Milley continues, “You are using the military to create fear in the minds of the people — and we are trying to protect the American people. I cannot stand idly by and participate in that attack, verbally or otherwise, on the American people.
“The American people trust their military and they trust us to protect them against all enemies, foreign and domestic, and our military will do just that. We will not turn our back on the American people.”
“I swore an oath to the Constitution of the United States and embodied within that Constitution is the idea that says that all men and women are created equal,” Milley writes. He expands upon his own acceptance of all people no matter their race, religion or sexual orientation, then moves on to his patriotism. The implication is, of course, that Trump is racist, bigoted and doesn’t love America.
“Lastly it is my deeply held belief that you’re ruining the international order, and causing significant damage to our country overseas, that was fought for so hard by the Greatest Generation that they instituted in 1945. Between 1914 and 1945, 150 million people were slaughtered in the conduct of war. They were slaughtered because of tyrannies and dictatorships.
“That generation, like every generation, has fought against that, has fought against fascism, has fought against Nazism, has fought against extremism. It’s now obvious to me that you don’t understand that world order.
“You don’t understand what the war was all about. In fact, you subscribe to many of the principles that we fought against. And I cannot be a party to that. It is with deep regret that I hereby submit my letter of resignation.”
Is he calling Trump a fascist? A Nazi? Sounds like it. If Milley thinks Trump damaged America’s reputation, we have to wonder how he feels about Biden’s blunders.
Unfortunately, he never submitted the letter to Trump.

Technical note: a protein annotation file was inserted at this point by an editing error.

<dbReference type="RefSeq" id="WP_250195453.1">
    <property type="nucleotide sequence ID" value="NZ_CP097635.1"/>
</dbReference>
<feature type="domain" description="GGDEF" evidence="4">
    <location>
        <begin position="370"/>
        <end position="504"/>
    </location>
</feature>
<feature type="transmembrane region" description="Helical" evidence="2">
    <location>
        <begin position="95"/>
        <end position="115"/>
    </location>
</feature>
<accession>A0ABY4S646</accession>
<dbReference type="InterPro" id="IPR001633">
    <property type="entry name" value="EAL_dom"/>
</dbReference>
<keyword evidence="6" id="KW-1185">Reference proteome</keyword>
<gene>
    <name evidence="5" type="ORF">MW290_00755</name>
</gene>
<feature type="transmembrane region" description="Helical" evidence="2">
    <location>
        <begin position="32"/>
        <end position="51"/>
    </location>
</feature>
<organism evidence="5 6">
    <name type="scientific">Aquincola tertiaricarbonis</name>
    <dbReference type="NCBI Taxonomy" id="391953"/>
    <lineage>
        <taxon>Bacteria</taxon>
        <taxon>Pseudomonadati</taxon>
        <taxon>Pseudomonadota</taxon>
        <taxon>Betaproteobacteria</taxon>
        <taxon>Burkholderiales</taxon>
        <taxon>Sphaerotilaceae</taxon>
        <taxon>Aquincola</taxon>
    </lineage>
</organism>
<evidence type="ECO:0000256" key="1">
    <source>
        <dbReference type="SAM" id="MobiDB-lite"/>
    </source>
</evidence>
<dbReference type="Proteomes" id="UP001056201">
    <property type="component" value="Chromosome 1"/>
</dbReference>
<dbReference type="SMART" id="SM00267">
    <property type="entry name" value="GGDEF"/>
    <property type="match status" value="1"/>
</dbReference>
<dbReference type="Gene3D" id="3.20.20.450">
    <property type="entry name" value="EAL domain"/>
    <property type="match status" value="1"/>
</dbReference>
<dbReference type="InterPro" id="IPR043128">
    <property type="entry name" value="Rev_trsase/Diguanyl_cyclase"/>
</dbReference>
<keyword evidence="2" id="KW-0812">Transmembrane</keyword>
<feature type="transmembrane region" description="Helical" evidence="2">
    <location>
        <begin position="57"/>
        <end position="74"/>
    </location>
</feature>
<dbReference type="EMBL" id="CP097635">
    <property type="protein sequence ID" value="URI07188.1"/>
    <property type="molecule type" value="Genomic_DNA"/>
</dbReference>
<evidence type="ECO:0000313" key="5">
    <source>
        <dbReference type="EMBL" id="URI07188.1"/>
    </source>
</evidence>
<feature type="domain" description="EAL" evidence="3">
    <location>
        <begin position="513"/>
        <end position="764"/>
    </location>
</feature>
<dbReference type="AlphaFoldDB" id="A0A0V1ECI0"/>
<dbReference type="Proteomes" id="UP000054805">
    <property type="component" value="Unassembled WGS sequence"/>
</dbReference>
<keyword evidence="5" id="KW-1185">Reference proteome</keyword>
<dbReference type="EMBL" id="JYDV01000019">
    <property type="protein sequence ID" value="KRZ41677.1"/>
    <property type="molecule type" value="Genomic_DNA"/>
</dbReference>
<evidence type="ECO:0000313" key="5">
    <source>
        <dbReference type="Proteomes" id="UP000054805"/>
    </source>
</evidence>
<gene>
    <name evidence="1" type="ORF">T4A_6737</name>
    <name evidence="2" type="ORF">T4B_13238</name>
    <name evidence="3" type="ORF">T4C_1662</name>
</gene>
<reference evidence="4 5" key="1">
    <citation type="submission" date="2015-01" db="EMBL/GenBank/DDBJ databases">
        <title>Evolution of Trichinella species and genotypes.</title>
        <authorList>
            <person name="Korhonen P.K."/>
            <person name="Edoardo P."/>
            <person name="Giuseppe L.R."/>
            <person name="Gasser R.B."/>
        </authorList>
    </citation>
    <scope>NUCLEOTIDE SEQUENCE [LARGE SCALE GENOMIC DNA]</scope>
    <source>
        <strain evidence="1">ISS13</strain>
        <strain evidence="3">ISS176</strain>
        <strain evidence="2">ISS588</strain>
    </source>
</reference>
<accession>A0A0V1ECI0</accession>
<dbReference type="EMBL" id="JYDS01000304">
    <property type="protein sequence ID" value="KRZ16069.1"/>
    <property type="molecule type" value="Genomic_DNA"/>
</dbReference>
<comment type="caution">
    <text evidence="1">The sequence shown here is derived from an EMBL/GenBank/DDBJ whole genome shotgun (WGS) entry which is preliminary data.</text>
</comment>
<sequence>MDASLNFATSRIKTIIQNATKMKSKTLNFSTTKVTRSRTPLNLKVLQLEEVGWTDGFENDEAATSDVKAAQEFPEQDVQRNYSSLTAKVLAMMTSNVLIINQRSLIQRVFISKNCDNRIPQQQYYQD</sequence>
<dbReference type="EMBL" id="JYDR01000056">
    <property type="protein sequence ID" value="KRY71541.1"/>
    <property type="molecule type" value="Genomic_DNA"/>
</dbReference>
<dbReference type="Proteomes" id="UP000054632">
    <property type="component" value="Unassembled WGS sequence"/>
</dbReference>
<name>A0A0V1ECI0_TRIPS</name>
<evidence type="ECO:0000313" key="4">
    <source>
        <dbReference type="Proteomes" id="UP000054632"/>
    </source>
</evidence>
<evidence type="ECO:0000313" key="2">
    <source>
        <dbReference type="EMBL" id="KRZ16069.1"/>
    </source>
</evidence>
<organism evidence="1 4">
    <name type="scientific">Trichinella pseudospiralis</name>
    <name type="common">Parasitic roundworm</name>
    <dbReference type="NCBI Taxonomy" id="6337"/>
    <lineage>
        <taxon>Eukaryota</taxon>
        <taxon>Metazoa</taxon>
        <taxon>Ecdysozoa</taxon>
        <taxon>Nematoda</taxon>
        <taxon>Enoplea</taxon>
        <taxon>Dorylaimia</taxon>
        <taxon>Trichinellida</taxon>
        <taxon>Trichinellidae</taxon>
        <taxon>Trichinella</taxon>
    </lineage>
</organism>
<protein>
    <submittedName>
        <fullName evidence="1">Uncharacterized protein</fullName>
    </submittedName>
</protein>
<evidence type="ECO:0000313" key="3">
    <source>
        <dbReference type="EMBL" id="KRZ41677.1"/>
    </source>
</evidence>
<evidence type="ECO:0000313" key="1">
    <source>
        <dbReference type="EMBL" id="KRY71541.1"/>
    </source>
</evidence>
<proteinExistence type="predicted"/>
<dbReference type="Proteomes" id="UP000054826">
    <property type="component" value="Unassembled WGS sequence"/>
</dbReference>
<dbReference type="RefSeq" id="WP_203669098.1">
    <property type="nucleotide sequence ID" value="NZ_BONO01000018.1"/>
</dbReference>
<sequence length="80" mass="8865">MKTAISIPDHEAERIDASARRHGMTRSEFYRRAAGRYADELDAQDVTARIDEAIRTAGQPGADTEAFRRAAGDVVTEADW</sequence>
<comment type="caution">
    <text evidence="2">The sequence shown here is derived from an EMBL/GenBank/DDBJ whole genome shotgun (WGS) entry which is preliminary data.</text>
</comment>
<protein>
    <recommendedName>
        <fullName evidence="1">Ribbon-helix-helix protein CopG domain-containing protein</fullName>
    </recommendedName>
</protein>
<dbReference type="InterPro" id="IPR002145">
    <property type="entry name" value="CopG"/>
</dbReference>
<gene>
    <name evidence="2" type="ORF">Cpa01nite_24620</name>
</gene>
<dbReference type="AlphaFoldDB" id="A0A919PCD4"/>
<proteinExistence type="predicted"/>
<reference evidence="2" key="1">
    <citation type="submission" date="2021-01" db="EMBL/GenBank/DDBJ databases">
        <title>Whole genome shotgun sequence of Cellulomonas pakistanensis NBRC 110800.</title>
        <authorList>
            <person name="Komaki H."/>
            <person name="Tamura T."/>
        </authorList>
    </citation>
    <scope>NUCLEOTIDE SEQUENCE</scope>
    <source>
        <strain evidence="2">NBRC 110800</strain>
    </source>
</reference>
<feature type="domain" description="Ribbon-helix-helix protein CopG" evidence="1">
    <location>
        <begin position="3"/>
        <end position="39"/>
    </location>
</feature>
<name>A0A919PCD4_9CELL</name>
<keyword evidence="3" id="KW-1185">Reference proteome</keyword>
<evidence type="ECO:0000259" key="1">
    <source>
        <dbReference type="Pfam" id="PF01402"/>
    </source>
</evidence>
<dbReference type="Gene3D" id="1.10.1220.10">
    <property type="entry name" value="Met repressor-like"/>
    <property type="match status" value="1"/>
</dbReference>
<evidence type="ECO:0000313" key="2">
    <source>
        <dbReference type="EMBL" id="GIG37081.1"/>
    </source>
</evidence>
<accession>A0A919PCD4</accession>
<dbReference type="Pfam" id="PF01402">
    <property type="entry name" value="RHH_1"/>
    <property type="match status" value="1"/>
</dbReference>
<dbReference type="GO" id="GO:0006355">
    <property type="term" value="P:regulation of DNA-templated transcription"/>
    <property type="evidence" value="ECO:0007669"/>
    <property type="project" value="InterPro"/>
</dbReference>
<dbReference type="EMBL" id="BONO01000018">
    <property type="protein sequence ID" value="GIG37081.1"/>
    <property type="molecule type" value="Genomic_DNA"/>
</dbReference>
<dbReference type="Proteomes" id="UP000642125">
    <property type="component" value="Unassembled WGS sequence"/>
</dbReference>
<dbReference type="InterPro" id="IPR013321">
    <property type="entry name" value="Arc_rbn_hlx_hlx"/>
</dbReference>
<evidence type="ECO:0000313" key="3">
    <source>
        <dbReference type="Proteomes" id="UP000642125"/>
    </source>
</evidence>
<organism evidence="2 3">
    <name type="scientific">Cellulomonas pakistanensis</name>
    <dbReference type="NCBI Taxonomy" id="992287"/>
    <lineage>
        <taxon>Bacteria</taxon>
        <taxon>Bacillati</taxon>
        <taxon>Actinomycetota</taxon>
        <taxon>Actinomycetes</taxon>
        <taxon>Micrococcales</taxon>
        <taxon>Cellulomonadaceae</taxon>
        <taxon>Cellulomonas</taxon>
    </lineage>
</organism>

Glasser writes, “Milley had finally come to a decision. He would not quit. ‘F*** that s***,’ he told his staff. ‘I’ll just fight him.’ The challenge, as he saw it, was to stop Trump from doing any more damage.”
Trump would have been better off if this coward had resigned. Among other allegations, Milley reportedly told his Chinese counterpart he would alert him if Trump were to plan any surprise attacks.
“Gen. Milley needs to be called in TODAY and asked under polygraph what he said to China.”
— Glenn Beck (@glennbeck) September 15, 2021
I would remind Milley of a certain oath he took a long time ago. He solemnly swore to support and defend the Constitution of the United States against all enemies, foreign and domestic, and to bear true faith and allegiance to the same.
The BLM riots in the summer of 2020 were not peaceful. They were responsible for over $1 billion in property damage. They caused injury and even deaths. It’s one thing to oppose racism and quite another to excuse crime in our cities.
Either you’re for the rule of law and against terrorism, or you’re not.
Standing up for the rule of law and against terrorism isn’t politics, Gen. Milley. It’s your job.
This article appeared originally on The Western Journal.